Mary Murphy feels like she’s drowning. Her violent father is home from prison, and the social worker is suspicious of her new bruises. An aunt she’s never met keeps calling. And if she can’t get a good grade on her science project, she’ll fail her favorite class.
But Mary doesn’t want to be a victim anymore. She has a plan: build a real submarine, like the model she’s been making with Kip Dwyer, the secretly sweet class clown.
Gaining courage from her heroine, Joan of Arc, Mary vows to pilot a sub across the Chesapeake Bay, risking her life in a modern crusade to save herself.
Mary Underwater is an empowering tale of persistence, heroism, and hope from a luminous new voice in middle-grade fiction.
I thought this book looked cute on the cover, read the blurb and was beyond intrigued. It isn’t often I come across a book that deals with child abuse that’s written for children, and I know there are actually quite a few out there, I just haven’t gone looking, but after reading this amazing MG novel, well, I’m inclined to go looking.
Mary has a violent father, her mother doesn’t do anything to make her feel safe, and is a victim as well, but, when her father is back in the house from his prison sentence, Mary knows things should change.
She’s let her grades slip, fear has cultivated inside her and Doleski captures all this perfectly in such a poignant manner.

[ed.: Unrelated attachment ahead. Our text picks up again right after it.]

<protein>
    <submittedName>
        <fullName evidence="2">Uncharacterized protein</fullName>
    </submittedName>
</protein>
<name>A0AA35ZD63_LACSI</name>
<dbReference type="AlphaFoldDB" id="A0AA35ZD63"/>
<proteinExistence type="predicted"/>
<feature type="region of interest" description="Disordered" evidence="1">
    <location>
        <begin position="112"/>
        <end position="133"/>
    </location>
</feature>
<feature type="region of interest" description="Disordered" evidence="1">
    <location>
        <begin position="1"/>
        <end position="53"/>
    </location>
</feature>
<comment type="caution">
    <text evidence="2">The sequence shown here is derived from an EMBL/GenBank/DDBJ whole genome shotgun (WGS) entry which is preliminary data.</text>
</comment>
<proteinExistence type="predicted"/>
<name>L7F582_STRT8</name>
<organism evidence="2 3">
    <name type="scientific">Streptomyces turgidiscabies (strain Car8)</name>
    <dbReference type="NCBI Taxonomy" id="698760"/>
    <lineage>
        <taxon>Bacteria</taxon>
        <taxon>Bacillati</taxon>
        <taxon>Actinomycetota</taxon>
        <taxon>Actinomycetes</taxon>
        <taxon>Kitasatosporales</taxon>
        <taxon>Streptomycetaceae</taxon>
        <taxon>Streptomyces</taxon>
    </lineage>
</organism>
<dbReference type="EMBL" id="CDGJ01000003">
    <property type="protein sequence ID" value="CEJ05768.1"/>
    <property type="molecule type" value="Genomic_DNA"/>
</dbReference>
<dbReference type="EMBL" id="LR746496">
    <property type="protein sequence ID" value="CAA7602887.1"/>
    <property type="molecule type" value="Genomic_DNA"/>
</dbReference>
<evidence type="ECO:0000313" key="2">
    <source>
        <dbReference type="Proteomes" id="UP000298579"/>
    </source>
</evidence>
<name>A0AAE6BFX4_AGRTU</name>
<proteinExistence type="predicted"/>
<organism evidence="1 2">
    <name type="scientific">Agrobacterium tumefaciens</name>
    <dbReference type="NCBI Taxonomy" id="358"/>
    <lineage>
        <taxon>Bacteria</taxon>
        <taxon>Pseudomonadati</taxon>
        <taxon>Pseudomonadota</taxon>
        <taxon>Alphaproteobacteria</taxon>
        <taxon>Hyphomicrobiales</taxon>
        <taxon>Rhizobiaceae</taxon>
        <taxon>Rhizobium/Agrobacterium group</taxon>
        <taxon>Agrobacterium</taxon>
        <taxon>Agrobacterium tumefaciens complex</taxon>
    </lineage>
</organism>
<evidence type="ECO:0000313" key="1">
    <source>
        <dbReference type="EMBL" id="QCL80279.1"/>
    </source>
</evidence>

The best part of this is that Mary throws herself into a project, and, it’s a completely STEM book. Mary loves science and after a successful school experiment of building a model sub, she goes for the next step; build a submarine so she can pilot it across the Chesapeake Bay.
The determination in Mary, her friends and family are all done to this amazing extent. You feel as if you’re in their world, and watching Mary branch out, to make her own support system is beautiful.
In times of need, Mary looks to her hero, Joan of Arc, but she also comes to rely on others and that’s the truly beautiful aspect of this novel.
Mary learns that there are adults that CAN make her feel safe, she trusts others for once and reaches out for help. All of this shows such strength and character growth. I couldn’t think of a better representation of all this in any other book I have tread thus far.
Doleski doesn’t overly go into detail on the abuse, and yet she does not shy away from the fact it’s there and she handles it with a frankness that children deserve.
So, if you want an MG read that supports STEM learning with girls, has a cool submarine, tackles child abuse and the toll it has on the children and has a great cast of characters, I highly recommend this!
5/5 Cups of Coffee from me, definitely one of my favorite reads of the year.
Did I mention that Mary builds a submarine?
Content/Trigger Warnings: This does contain some scenes of child abuse.
About the Author
Shannon Doleski was born and raised in Cazenovia, New York. After graduating from Niagara University with a degree in English Education, Shannon was a high school and middle school teacher and swim coach in New York and Maryland. She lives in West Texas with her husband, three children, and beagle.